- Most common objection is that a Will and insurance cost money. Both do not provide you with any kind of returns. Pure insurance like term insurance has no money back. A Will appears to be just a piece of paper and there is no gold coating on it. In fact, it is printed on ordinary piece of paper. My response to this objection is that Will and insurance are risk management tools. To hedge your risk, you need to pay a premium. On the other hand, investment is to expose oneself to risk so as to earn a potentially higher return. Put it this way, insurance and Will are like put options. You pay a premium for these put options. If nothing happens, your put options expire worthless. But when underlying security crash, you exercise your put options to limit your downside. Actually insurance is more closely related to a credit default swap but I will not bore you with the details.
- Most people think that insurance and Will is for older people. This is untrue as death and illnesses can strike a person anytime regardless of age. While it is true that statistics like mortality tables tell us that the older you are the higher the probability of dying, the consequences of death is not the same for all age groups. Take for instance, a person with children and mortgage would result in a more devastating situation if he should die prematurely as compared to an older person whose children are already adults. For the geeks, I want to introduce a new concept invented by Wilfred Ling called the Expected Liability or E(L) for short. Liability means financial liabilities (e.g. mortgages and car loans) and implied liability (e.g. the need to support minors for the next 20 years etc). For a young person with a family, the total liability can be at least easily be more than $1.7 million (= 2 kids x 24000 per year x 25 years + 500K mortgage = 1.7 million). Let’s say the probability of death for a 35 years old in that year is 1% (I just made this up). So the E(L) = 0.01 x 1700000 = $17,000. On the other hand, a person who is 65 years old may have a higher probability of death at 20% (I made this up also) and a total liability of ZERO because there is no loan and no implied liability. So E(L) = 0. If you look at the relative amount, the young person has an expected liability that is 17000 / 0 – 1 = ∞ compared to the older man. Some people say that the E(L) at age 35 is only $17,000 and so no big deal. Think again. In the investment jargon we are most afraid of the Black Swan. When the Black Swan strikes, you will be totally devastated. Put it this way, if death do not occur at age 35, nothing happens. If death happens at age 35, the consequence is completely devastating because there will be a large loss of $1.7 million. As you can see that this large amount has to be borne by the surviving family members. By arranging for a credit default swap, this amount will have to be paid by the counterparty instead. Since this is a swap, the swap fix-pay party has to pay the premium of E(L) which is $17,000.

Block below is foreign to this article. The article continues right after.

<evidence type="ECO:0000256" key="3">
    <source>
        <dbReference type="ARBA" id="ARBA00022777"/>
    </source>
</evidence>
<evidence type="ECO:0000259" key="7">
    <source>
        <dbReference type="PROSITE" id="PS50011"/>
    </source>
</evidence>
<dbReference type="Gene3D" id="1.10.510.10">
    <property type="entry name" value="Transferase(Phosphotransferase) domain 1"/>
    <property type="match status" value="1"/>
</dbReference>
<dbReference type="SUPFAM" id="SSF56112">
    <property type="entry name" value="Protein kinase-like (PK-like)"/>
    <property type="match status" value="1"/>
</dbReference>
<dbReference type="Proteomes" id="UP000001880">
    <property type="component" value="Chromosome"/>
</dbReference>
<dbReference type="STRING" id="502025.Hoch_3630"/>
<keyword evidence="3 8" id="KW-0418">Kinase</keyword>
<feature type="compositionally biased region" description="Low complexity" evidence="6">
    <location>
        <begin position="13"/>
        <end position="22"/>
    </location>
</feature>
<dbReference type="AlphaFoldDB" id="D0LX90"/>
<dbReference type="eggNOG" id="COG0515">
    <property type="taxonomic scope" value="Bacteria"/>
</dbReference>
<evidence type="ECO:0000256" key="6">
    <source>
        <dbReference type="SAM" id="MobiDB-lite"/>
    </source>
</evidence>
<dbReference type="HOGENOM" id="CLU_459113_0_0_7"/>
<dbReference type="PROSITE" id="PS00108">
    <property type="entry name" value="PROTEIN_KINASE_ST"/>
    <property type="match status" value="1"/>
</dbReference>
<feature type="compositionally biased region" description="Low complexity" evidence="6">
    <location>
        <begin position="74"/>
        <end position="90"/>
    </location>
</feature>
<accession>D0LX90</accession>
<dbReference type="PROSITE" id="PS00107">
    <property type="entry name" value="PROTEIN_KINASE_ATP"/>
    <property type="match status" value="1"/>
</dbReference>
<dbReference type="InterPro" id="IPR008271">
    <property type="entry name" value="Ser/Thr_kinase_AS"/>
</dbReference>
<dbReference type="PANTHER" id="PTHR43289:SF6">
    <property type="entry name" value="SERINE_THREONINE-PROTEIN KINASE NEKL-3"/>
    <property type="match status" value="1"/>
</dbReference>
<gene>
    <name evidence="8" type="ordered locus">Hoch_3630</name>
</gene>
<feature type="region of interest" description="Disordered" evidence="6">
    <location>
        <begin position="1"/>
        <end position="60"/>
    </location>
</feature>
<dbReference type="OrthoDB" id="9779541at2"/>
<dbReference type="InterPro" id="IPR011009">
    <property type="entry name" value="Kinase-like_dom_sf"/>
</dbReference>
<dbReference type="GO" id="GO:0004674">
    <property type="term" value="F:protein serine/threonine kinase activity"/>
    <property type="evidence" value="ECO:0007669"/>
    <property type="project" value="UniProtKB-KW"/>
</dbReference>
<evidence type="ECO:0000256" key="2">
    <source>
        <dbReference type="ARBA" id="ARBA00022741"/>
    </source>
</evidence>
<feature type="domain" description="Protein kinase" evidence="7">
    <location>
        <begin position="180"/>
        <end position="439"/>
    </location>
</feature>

Ok, I made up most of the figures but you should understand the principle I am trying to put across otherwise please see me and I’ll explain to you.